Interview: Zach Urbina

I’m continuing the interview series on freelance writing today with Zach Urbina. I know you’re going to get a lot from his perspective, like his take on the “feast or famine” world that people think about when they picture freelancing. I started out working a part time job as a marketing consultant and then freelancing part time. I felt more comfortable approaching new clients knowing I had some income coming in. It made me more relaxed and confident, and as a result I was able to transition to a full time income with a couple years.

Zach’s start was similar. He said, “I was lucky enough to have a weekend job at my brother-in-law’s restaurant during my first four years of writing. For writers just starting out, I would highly recommend that approach. If I had to freelance just to survive, that might’ve been daunting. I know people who do it, but they’re either tremendously lucky or enormously stressed out.  The phrase I’ve heard which seems to apply here is: “The price of freedom is eternal vigilance.”

Enjoy this interview.


You’ve been freelancing since 2006. How did you get started?

In 2006, most of what writers were looking to publish professionally, myself included, happened around print. I was paid fifteen cents per word to write for Pasadena Weekly, my hometown free weekly and I was thrilled to get it. I’d graduated college shortly before and this was a lovely chance to write about some friends who worked in the film business and something I was deeply passionate about at the time, movies. Kevin Uhrich, the PW editor, made the article a cover story, which was generous to my young ego.

There were a small handful of opportunities also in print within the next year that cemented my interest in placing my freelance work, which I then referred to as “narrative nonfiction.” Once you get a few confirmations like that from the world at large, the tendency is to build up a bit of confidence, founded or otherwise.

Many freelancers today work for clients and also supplement that with their own blogs and books. What’s your approach to maintaining a successful freelance career?

Diversity is key. Clients are both great and frustrating. As is a desk job. There are trade-offs everywhere. I consider myself absurdly lucky. I’ve gotten to know many of the youngish writers who also do more/less what I do. Blogging has become a big part of both developing your talent and reaching an audience, but that’s almost like practice, or athletic conditioning. In reality, you have to push, almost constantly to make connections with clients/brands/editors/etc, deliver what they want in a way that delights them, and then leverage that up to the next level.

In your opinion, what’s the best way to get new clients as a freelancer?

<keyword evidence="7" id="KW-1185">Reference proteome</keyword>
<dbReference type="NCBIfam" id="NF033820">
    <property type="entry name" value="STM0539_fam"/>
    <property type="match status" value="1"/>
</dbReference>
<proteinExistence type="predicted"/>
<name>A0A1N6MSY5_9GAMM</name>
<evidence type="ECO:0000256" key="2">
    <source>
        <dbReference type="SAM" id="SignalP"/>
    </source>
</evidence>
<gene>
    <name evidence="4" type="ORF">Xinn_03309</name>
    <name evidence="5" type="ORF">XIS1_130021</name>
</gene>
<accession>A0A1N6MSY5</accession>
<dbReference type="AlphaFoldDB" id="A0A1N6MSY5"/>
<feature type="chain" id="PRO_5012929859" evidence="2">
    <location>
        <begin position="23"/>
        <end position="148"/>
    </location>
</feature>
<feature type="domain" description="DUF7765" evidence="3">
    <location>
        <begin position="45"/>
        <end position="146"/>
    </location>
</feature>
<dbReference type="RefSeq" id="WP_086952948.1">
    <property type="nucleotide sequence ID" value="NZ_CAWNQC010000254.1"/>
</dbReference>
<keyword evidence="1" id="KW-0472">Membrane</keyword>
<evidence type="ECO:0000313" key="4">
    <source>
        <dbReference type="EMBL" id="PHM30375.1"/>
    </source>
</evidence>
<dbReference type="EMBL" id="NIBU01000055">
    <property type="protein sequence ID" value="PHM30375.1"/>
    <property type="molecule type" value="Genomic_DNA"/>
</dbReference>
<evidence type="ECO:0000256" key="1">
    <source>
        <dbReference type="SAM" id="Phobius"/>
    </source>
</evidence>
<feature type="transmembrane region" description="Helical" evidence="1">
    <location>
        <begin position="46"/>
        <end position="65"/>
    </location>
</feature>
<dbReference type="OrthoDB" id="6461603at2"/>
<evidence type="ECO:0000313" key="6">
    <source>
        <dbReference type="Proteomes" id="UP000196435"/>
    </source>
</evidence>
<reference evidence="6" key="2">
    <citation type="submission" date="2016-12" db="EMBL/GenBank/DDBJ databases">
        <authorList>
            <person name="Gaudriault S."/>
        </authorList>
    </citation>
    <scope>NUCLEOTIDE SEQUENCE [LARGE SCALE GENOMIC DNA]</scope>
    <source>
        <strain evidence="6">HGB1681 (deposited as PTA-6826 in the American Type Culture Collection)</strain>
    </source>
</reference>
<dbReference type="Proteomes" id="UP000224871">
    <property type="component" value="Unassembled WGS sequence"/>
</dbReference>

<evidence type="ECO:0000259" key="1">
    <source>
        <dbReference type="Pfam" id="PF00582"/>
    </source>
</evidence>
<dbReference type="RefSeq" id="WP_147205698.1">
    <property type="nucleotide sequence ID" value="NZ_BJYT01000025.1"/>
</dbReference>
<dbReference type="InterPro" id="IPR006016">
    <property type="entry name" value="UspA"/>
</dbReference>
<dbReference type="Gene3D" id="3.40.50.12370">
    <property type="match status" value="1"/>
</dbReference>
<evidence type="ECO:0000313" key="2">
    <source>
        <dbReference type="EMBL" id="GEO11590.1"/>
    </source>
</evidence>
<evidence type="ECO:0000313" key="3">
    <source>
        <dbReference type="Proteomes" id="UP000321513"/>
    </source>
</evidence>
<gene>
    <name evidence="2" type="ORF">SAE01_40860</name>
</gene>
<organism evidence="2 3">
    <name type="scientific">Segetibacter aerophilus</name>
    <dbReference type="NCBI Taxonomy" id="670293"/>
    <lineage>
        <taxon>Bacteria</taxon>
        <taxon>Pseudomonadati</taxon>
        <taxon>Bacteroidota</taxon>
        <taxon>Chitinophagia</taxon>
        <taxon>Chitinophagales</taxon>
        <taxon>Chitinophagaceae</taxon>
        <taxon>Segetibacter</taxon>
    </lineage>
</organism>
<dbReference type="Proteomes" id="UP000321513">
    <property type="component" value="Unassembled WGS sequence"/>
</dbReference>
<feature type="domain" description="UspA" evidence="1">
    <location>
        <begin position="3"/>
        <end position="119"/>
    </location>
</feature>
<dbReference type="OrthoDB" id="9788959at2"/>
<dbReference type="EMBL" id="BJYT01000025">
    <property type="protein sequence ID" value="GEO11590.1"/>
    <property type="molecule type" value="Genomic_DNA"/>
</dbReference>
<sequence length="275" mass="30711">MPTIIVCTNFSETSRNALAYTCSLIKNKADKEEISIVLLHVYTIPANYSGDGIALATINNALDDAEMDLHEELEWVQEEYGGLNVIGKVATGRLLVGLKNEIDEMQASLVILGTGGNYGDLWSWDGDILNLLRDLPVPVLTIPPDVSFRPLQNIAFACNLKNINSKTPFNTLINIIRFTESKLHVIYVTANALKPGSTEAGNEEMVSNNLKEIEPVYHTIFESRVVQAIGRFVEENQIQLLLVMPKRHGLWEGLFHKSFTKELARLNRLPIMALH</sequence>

I depend on LinkedIn, word of mouth, and a keen interest in a handful of interesting blogs/websites. Make friends. Ask thoughtful questions. Invest in people’s lives. Call it enlightened self-interest, or genuine curiosity for the world at large, but it behooves you to know who’s out there and what they’re doing. I wear my pragmatist hat as often as possible. It helps me to see what’s working now.

Tell us what your day is like. How many hours do you work and do you have the flexibility that many freelancers crave?

I live in Topanga, so hiking is always available. I sit at a desk for a large part of the day. Digital content marketing is what people call my current job, but that’s really just a technologically-inclined writer.  Like the other fortunate people out there, I love what I do, so there are no real qualms about working odd or non-traditional hours. Between November 2012 and May 2013, I had my content marketing job in Malibu, a five-day-per-week gig as a science blogger, and a blogging/outreach roll for a healthcare IT company. 60-70 hours per week. That was a bit excessive, but its helpful to know the limits of your personal bandwidth. During that time, I was able to work from home, waking at 9ish and wearing primarily pajamas. Truly lovely. These days its closer to 50 hours per week, but I do enjoy the hustle.

What’s the biggest misconception people have about freelance writers?

When I told my father about placing my first article in Pasadena Weekly, his response was “How much does it pay?” The tendency, I think, is to believe that freelancing somehow bonds you forever with poverty. While I’m not buying a yacht quite yet, seven years after getting started, I have exactly zero complaints, financial or otherwise. If friends or family don’t understand what you’re pursuing, let them politely know they may go gingerly to hell.

41LPkbCO1tL._SL110_Do you have a favorite book about writing or small business that has helped you?

The Autobiography of Benjamin Franklin is one of the most pragmatic how-to guides to living a satisfying and productive life. Read it twice.

That’s a favorite of mine as well! He’s got such wonderful insight, and you’re right in that you could apply it to freelancing as well as life.

What’s your best advice for someone who wants to start freelancing today?

Adapt if you want to thrive. Learn the culture of the web, start a blog, or pick up a bit of code. Understand which companies/publications are succeeding in the digital space and which are struggling.

Anything you’d like to add?

Oh, haven’t I rambled on long enough?

LOL! Not to me you haven’t. I’ve enjoyed every minute. Where can we find you online?

Popular Posts This Month

About the Author

Guest Poster
This post was written by a guest. Would you like to guest post here? Check out our guidelines.

1 Comment on "Interview: Zach Urbina"

  1. Too bad this guy beats women :/


Leave a comment

Your email address will not be published.